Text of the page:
by Ryan Mauro
As the U.S. struggles with a troubled economy, burdened with a nearly $16 trillion debt, the State Department’s Special Coordinator for the Office of Middle East Transitions, William Taylor, explained on May 3 how the U.S. is spending money to help Tunisia, Egypt and Libya. Taylor’s past statements and indications give every reason to believe that money will fall into the wallets of the Islamists and further their ambitions.
Taylor said that the U.S. has already given a $100 million cash transfer to Tunisia and will provide a loan guarantee of $300 million over the summer to help the Islamist-led government balance its budget—something the U.S. isn’t even doing for itself. The U.S. will also establish an enterprise fund that will give money to the private sector.
The Tunisian government is led by the Islamist Nahda Party. Take a look at the party’s founder, Rachid Ghannouchi and what has happened since it won the parliamentary elections and you’ll see why this use of taxpayer money is so outrageous. The U.S. has made no effort to differentiate between Islamist and secularist in the Arab Spring for fear of being seen as “meddling.”
Taylor was vague when it came to Egypt, saying that his office would continue to provide economic assistance and hopes to establish an enterprise fund there as well. These enterprise funds may invest in the private sector, but they’ll still assist the Islamists. In fact, Undersecretary of State Robert Hormats said in April that the State Department was meeting with the Egyptian Muslim Brotherhood to discuss how to promote small businesses. He described the Brotherhood as a worthy partner in this because it is “very pragmatic” and knows “they need to deliver results.” And apparently, we’re going to help the Brotherhood “deliver results” and succeed politically.
He said that Libya is not in need of funding but will receive technical assistance and help preparing for its elections set for June 19, though they may be delayed by a few days. The best way to judge what this assistance will look like is to look at how Taylor’s office provided election assistance in Egypt. His office trained everyone—including the Islamists.
After the story broke that the U.S. was helping the Muslim Brotherhood prepare for the elections, Taylor brushed off concerns. “As long as parties, entities do not espouse or conduct violence, we’ll work with them,” he explained. “This is something we are used to, and should not be afraid of. We should deal with them.” He condescendingly rejected those raising the alarm about the Brotherhood, saying, “What we need to do is judge people and parties and movements on what they do, not what they’re called.”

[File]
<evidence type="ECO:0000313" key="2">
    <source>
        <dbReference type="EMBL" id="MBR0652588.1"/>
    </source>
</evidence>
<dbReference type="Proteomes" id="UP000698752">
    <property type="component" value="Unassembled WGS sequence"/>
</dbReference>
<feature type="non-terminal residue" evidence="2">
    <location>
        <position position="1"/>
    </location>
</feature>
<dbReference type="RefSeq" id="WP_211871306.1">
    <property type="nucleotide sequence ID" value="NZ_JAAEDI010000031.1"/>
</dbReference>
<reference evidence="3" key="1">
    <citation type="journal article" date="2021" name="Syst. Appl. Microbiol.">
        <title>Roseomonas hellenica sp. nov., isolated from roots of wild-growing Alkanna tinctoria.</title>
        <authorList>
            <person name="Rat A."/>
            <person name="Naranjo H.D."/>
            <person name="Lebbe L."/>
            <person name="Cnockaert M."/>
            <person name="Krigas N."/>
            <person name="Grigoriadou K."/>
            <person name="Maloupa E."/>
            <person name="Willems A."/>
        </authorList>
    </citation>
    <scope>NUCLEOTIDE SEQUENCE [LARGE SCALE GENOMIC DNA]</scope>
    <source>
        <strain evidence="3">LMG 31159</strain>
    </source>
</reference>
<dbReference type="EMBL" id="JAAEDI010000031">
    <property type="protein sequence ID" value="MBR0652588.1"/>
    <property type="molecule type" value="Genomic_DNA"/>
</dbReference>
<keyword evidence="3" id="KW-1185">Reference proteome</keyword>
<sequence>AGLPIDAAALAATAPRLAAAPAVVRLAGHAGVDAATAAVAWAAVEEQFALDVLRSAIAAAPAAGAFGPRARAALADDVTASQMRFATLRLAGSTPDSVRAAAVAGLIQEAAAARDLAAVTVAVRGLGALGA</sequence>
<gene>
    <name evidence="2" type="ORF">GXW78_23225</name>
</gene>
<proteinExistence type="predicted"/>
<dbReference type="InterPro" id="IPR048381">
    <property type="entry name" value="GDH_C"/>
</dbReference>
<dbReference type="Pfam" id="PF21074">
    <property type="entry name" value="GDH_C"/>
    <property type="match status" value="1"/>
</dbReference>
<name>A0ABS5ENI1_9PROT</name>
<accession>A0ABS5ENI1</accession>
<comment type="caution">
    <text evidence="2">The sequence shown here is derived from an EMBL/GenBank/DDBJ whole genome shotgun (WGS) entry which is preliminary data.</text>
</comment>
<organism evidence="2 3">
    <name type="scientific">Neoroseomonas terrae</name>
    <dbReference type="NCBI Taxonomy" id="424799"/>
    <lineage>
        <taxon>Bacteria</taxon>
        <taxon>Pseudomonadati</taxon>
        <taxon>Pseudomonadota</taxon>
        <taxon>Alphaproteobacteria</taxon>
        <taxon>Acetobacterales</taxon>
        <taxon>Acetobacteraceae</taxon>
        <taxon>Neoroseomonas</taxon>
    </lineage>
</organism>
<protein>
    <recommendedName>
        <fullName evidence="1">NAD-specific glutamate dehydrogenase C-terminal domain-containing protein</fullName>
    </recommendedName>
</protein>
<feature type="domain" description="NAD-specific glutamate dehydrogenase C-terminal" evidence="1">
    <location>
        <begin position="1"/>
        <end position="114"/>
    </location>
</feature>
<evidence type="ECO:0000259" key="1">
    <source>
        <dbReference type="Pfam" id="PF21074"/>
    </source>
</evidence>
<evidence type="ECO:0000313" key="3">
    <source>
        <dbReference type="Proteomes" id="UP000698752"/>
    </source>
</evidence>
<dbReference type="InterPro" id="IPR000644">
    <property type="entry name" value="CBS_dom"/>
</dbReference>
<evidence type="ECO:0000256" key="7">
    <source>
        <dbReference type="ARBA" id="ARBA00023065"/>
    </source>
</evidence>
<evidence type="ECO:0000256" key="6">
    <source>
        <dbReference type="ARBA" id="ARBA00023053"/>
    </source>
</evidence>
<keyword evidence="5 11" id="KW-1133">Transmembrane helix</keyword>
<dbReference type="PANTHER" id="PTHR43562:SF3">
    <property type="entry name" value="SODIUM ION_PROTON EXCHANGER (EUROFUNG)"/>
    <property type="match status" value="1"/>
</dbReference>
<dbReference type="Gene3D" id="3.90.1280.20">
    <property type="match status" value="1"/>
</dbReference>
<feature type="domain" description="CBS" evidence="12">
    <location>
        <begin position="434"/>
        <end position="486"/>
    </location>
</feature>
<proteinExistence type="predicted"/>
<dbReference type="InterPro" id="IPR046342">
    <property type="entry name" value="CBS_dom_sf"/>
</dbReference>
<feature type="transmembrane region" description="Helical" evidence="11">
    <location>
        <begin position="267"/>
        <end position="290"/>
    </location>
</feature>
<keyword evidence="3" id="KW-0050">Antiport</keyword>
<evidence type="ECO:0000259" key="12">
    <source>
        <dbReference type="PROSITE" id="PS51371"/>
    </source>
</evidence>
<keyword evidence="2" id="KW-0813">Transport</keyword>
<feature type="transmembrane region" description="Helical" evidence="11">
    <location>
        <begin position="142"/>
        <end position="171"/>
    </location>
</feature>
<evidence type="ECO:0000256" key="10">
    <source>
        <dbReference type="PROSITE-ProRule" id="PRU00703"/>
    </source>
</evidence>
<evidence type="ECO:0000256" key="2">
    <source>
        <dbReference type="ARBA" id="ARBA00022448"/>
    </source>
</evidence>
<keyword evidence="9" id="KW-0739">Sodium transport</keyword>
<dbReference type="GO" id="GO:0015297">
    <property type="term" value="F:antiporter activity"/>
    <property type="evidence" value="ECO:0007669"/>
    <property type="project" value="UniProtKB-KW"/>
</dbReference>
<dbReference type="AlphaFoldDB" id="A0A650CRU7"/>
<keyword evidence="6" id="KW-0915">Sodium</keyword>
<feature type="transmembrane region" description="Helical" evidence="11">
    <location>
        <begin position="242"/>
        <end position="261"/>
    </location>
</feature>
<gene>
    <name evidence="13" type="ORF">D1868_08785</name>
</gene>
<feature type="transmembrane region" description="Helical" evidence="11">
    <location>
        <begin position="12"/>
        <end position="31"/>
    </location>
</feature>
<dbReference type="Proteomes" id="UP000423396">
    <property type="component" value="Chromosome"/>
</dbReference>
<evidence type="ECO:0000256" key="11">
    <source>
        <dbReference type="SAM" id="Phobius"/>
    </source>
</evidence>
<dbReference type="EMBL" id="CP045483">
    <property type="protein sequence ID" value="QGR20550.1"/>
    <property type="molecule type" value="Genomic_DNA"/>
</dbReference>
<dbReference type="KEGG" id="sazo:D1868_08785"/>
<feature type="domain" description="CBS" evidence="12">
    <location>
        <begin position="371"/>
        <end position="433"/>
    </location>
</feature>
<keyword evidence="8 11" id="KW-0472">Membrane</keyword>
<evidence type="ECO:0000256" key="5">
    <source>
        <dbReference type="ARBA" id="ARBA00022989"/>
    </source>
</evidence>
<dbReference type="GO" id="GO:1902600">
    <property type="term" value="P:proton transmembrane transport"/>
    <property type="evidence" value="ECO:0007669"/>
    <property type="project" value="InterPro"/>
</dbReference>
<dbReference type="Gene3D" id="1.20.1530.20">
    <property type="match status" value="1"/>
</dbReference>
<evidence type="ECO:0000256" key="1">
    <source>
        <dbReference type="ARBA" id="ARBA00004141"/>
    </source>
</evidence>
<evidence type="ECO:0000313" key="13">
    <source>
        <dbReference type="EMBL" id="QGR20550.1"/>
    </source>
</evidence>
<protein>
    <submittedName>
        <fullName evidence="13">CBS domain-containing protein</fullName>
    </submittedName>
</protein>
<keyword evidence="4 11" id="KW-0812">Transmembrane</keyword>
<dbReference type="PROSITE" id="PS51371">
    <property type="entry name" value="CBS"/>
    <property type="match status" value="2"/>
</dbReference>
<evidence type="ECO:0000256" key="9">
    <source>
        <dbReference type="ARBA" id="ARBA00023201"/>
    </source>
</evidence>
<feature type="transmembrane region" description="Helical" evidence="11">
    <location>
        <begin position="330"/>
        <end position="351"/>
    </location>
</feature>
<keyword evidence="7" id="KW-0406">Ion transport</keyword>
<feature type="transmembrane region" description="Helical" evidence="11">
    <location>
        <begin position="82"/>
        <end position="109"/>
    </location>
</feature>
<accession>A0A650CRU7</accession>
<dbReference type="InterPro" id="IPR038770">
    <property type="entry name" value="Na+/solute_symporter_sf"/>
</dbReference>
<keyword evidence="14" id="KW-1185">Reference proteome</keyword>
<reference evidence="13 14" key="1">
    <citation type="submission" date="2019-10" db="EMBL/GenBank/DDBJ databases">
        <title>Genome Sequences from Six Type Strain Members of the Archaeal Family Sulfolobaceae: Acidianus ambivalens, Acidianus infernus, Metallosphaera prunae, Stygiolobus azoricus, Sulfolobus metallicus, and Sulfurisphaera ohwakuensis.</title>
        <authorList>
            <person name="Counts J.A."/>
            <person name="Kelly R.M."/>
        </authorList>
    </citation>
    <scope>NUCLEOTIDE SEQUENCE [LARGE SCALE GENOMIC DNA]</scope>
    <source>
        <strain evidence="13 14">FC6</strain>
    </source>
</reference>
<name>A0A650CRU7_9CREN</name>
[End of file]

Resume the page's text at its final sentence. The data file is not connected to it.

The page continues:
That’s the U.S. official overseeing how taxpayer’s money is spent on the Arab Spring.
We shouldn’t be surprised about what Taylor said or where he said it. He talked about these initiatives at the annual conference of the Center for the Study of Islam and Democracy(CSID), where John Esposito is Vice Chair. Esposito is one of the biggest advocates of the Muslim Brotherhood, appearing as an expert witness for the defense during the trial of the Holy Land Foundation, a Brotherhood entity shut down for financing Hamas. He speaks at events run by other Brotherhood fronts like CAIR (Council on American-Islamic Relations) and upholds the pro-terrorism Brotherhood cleric Sheikh Yousef al-Qaradawi as a moderate.
Before becoming the State Department’s overseer of the Arab Spring, Taylor was the vice president of the U.S. Institute for Peace (USIP), which works closely with CSID and Esposito. The Global Muslim Brotherhood Daily Report described CSID’s 2010 conference, sponsored by USIP, as “perhaps the largest public gathering of global Muslim Brotherhood leaders and U.S. government officials to date.”
An e-mail sent out by CSID on May 24 about the 2012 conference shows nothing has changed. David Warren, a doctoral candidate that spoke on a panel titled, “Islam and Democratic Transitions,” spoke about Sheikh Qaradawi in a positive light, focusing on his involvement in “present-day debates in creating political systems that are equally respectful of Muslim and non-Muslim groups.”
“Building upon Qaradawi’s recent writing on the status of Muslims in the West and his surprisingly favorable portrayal of aspects of the philosophy of secularism, particularly its religious neutrality, as an acceptable concept, Warren posits al-Qaradawi as one of the most widely respected scholars, and one whose teachings can invariably have deep impacts…,” the email summarizes.
On the panel titled, “Challenges Faced by Specific Countries,” CSID selected Anwar Haddam, founder and president of the Movement of Liberty and Social Justice, to speak about Algeria. His message was that a “red flag of Islamism is being waved as a danger signal” and it is an “unwarranted warning.”
It appears, based on the e-mail, that not a single speaker focused on the Islamist threat or spoke out against the Muslim Brotherhood. It’s no wonder then why Taylor felt welcomed. And as you read this, he is using U.S. money to implement a policy that sees the Islamists as groups that “we should not be afraid of.”
Ryan Mauro is ClarionProject.org's National Security Analyst and a fellow with the Clarion Fund. He is the founder of WorldThreats.com and is frequently interviewed on Fox News.